One of the primary reasons that the U.S. administration is prioritizing Iraq in its campaign against Islamic State (IS) is because a form of realpolitik still largely dominates its policy towards the Syria situation.
Syria's Foreign minister, Walid al-Moallem, said the Syrian authorities of whom he is an accredited representative aren't displeased with U.S. air strikes against IS forces in his country. He even went as far as to say they were "satisfied" with it.
In Syria the so-called realists continue to make a point of missing the point. Assad isn't a solution to the Islamic State threat. He is in fact part of the reason it gained so much ground in the region.
Britain's Defense Minister, Michael Fallon, recently announced that Britain will be involved in the campaign against Islamic State in Iraq that may last a few months. What kind of operational role will it, along with the U.S., likely be undertaking?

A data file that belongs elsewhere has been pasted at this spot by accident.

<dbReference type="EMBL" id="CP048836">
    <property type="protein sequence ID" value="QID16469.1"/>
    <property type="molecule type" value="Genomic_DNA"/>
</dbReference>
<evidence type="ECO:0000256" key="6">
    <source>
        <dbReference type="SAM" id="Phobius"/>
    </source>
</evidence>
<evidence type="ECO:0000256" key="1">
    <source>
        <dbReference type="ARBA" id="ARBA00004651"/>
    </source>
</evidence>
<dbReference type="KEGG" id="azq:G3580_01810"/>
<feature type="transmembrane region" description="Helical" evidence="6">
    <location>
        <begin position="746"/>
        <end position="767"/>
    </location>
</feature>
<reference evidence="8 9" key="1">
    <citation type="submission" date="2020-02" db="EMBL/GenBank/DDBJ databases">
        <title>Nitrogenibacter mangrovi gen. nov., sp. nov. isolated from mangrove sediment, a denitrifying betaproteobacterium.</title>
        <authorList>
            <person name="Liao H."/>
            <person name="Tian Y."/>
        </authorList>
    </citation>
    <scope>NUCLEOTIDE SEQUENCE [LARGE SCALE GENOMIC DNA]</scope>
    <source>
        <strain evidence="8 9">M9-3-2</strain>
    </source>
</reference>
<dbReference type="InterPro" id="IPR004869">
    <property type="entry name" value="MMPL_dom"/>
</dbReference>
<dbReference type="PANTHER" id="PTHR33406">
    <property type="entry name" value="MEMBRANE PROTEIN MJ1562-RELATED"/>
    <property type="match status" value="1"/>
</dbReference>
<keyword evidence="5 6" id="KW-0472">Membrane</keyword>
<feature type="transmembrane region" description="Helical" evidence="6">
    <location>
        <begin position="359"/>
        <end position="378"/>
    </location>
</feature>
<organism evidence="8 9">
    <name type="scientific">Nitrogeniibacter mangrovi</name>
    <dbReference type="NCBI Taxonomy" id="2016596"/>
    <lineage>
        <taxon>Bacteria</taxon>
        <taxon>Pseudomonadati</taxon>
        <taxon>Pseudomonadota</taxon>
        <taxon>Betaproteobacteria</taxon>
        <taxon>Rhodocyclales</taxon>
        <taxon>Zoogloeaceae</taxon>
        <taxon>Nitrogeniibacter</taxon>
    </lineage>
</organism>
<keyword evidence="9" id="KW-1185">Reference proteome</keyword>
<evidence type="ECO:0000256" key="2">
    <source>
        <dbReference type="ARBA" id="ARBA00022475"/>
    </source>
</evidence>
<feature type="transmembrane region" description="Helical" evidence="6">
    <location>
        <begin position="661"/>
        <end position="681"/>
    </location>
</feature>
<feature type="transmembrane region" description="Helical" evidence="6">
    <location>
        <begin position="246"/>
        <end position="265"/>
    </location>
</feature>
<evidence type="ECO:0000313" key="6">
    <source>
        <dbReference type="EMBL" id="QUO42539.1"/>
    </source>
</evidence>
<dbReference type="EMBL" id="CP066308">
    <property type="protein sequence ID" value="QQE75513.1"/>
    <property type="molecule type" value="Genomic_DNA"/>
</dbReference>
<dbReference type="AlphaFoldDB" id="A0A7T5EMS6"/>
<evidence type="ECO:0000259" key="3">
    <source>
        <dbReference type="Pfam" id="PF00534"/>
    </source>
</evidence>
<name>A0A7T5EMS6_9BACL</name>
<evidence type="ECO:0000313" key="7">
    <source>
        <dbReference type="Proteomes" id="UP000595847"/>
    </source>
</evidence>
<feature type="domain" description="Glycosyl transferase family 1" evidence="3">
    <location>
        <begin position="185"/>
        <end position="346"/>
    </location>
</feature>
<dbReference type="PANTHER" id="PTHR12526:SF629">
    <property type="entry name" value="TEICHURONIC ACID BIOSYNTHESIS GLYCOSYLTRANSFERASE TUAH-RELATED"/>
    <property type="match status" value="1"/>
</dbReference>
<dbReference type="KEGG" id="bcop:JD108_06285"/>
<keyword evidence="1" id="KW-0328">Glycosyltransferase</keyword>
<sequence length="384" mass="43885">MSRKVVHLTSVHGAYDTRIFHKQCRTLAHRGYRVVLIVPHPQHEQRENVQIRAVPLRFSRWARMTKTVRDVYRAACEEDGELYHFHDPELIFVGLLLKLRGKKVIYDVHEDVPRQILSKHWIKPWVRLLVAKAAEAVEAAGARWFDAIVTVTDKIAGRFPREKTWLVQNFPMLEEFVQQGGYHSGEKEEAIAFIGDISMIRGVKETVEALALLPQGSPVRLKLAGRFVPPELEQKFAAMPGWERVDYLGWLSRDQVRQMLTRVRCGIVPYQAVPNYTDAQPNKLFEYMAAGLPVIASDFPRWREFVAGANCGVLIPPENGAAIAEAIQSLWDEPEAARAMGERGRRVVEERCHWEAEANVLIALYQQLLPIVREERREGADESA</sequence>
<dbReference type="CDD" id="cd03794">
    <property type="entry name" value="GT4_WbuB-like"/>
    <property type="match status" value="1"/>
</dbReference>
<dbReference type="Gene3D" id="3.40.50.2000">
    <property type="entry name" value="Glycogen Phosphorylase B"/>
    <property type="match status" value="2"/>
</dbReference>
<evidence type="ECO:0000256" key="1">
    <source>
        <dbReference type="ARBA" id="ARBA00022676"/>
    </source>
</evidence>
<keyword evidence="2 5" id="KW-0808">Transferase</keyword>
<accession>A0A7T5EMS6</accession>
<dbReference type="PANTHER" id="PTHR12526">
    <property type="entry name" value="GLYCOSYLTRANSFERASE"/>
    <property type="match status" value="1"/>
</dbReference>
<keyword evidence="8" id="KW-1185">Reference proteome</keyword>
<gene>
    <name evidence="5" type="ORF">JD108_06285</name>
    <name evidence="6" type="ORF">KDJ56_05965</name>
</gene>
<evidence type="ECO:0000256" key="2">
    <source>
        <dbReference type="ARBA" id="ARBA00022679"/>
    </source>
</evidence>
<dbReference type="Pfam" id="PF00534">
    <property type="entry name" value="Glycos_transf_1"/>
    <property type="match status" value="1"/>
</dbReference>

Now that the international community is taking action to help Iraq defeat the Islamic State threat to its existence the Syrian regime is simultaneously delegating more of its stretched resources to fighting Islamic State forces in Syria.
A recently disclosed Israeli foreign ministry document presents us with an appropriate time to ponder the feasibility, not to mention the possibility, of a two-state solution to the decades-old Israeli-Palestinian conflict.